Why Tiger Woods could contend in U.S. Open at Chambers Bay

Chambers Bay course's wide fairways could be a huge benefit to Tiger Woods at U.S. Open

To the left of Tiger Woods stood the future: 15-year-old Cole Hammer, whose first U.S. Open memory was Woods' fist pump after that epic putt on No. 18 at Torrey Pines in 2008.

To the right of Woods on the practice range Tuesday stood his past: instructor Sean Foley, working with Matt Every.

Sipping an energy drink, and shedding a sweater when the sun finally peeked through at Chambers Bay, Woods elicited whistles from spectators after a few of his monstrous drives. Other efforts prompted Woods, now ranked 195th in the world, to slam his club in frustration.

Everyone observing the scene, perhaps even caddie Joe LaCava and swing consultant Chris Como, had to be wondering: Is he done?

Here's what we used to ask about Tiger: When will he get to 19 majors?

Then it was this:

Will he get to 19 majors?

Will he win another major?

Will he win anywhere?

And after he shot a career-worst 85 in the third round of the Memorial two weeks ago: Does he need a hug?

Woods doesn't want your sympathy, but Tuesday he did compare his plight to that of a pitcher getting shelled.

"The manager is not going to come out to the mound and bring in the righty or lefty," Woods said. "You've got to go through all nine innings. It's hard, but that's the nature of our sport. There's nobody to pull you up. There's no one to bail you out. Sometimes when you're running hot, there's no one to hold you back, either."

Woods, 39, is in the midst of another swing change, which he described as a "baseline shift" that requires a new "patterning" on his chip shots, if you can tolerate the lingo. He would not elaborate on what he and Como are trying to do, just as he kept mainly quiet on his work with previous coaches Foley, Hank Haney and Butch Harmon.

"Time hasn't robbed Tiger Woods of his game," Golf Channel analyst Brandel Chamblee said. "He's done this to himself. He's traded his genius for the ideas of others."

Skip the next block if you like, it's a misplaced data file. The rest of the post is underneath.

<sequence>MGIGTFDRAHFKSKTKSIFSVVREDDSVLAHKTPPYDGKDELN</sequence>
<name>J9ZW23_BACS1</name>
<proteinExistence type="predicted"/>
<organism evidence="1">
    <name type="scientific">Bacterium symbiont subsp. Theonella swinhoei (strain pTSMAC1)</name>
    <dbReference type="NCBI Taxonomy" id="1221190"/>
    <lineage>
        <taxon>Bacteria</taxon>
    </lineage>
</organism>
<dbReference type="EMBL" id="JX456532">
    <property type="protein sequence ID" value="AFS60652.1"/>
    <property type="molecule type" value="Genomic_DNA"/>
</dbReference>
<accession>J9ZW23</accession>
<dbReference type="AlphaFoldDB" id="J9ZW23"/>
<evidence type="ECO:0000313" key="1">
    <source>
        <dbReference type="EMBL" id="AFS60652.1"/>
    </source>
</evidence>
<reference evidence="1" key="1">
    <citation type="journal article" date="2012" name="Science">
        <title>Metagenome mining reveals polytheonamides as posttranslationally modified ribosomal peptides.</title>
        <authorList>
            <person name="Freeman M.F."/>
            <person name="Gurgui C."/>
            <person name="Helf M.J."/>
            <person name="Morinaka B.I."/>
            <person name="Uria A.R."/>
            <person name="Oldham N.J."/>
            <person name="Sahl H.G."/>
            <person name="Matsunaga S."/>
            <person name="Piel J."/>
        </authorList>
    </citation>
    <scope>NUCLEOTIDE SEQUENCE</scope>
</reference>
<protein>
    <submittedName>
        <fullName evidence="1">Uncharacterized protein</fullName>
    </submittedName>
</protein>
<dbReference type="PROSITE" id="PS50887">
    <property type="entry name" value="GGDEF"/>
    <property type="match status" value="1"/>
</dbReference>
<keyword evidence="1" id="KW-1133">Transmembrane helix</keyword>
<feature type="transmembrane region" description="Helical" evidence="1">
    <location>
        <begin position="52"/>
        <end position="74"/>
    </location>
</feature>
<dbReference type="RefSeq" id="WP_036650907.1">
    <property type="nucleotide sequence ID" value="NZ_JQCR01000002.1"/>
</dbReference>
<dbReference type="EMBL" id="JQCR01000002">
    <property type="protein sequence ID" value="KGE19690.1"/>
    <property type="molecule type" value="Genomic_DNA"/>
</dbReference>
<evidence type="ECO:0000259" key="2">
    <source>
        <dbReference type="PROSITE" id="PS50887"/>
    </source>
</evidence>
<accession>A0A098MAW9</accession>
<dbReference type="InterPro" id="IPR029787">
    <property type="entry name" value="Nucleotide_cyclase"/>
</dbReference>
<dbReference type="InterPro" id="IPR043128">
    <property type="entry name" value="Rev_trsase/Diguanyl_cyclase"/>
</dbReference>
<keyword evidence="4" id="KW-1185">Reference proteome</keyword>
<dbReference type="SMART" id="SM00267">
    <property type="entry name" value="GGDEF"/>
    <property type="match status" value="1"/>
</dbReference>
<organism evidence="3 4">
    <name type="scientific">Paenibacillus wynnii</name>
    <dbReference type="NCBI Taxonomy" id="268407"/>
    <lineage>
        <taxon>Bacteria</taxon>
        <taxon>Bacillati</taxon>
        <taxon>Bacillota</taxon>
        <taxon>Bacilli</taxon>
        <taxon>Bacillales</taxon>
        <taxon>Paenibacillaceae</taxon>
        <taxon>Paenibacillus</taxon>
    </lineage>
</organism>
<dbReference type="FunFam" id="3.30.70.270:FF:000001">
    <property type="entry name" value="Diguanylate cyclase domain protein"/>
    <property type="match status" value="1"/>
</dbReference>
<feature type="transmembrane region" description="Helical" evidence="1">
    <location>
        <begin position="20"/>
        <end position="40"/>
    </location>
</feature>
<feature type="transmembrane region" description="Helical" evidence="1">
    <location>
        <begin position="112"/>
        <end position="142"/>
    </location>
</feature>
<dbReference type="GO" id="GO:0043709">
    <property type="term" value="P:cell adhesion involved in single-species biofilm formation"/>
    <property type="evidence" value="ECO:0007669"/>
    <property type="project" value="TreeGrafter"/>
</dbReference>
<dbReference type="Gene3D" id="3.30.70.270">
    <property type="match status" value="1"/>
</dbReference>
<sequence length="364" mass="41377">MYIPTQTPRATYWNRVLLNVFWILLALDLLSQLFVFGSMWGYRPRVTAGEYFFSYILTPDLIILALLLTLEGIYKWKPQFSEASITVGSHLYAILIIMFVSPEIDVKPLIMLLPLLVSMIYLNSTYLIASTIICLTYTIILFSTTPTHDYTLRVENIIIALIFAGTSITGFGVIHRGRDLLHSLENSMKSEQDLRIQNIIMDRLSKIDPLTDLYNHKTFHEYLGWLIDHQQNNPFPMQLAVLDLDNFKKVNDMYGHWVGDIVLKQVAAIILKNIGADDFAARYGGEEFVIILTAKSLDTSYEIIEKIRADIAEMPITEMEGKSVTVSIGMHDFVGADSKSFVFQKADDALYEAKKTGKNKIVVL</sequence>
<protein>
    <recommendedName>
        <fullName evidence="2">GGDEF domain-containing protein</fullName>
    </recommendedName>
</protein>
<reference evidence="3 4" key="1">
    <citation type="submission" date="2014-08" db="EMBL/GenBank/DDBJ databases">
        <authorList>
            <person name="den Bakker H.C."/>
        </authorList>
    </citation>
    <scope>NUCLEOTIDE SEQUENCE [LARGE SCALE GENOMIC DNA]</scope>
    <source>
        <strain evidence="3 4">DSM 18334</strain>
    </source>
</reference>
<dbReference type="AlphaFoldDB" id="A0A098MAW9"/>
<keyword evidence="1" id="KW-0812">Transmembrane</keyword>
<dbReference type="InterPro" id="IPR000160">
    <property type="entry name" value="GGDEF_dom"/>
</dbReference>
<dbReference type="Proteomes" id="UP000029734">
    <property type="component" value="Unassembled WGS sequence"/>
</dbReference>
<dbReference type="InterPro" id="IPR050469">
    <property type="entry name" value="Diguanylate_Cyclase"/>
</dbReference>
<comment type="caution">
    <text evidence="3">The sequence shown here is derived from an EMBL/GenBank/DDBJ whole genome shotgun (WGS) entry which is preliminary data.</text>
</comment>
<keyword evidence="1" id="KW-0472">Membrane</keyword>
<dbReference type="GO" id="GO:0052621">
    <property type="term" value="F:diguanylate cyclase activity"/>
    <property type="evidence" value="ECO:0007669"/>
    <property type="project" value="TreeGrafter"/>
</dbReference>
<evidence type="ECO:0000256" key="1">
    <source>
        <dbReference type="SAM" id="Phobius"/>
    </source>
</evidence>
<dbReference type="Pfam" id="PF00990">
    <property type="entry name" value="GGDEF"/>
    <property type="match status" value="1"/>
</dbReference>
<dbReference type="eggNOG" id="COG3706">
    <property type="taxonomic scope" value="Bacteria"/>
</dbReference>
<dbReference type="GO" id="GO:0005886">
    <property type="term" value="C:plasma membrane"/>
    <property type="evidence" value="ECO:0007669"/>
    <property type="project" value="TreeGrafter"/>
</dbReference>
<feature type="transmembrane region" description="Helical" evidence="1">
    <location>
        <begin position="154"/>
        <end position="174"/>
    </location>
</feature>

As a longtime observer at the range put it Tuesday: "He doesn't need a new coach; he needs a father."

Earl Woods died in 2006, and Woods' descent into golf and tabloid hell began three years later. He is 0 for 21 in majors since that 2008 U.S. Open, not counting the six he missed because of injuries.

Fellow players are sympathetic to the man who made tour purses balloon. Jason Day played with Woods on Monday and called Woods' iron play "just ridiculous" — in a good way.

"The driver gets a little wide sometimes," Day added, "but if he can get on the fairway, he'd probably be back to where he was."

That brings us to reasons Woods, a three-time U.S. Open champ, actually can contend this week:

The 13th fairway is 115 yards wide, and others are also far more generous than on a typical U.S. Open course. And with the runways — OK, fairways — running hot, Woods can bench his balky driver.

He said links golf is his favorite, and Chambers Bay is certainly linksy. (It's not a true links because ground had to be moved to construct it, and the wind off Puget Sound is often tame.)

He played with Jordan Spieth on Tuesday and has consulted with another competitor from the 2010 U.S. Amateur at Chambers Bay, Patrick Reed. "Patrick was telling me the funny part was playing No. 1, the first hole of match play, he made a solid nine and won the hole," Woods said with a smile.

Remember how he entered the Masters with an LOL-worthy short game? Vegas had him at 2-1 just to finish in the top 20. He tied for 17th. "What I did at Augusta," he said, "I'm very proud of that."

Bottom line, with the U.S. Open title at stake, Woods believes in himself.


"I've got three of these," he replied.


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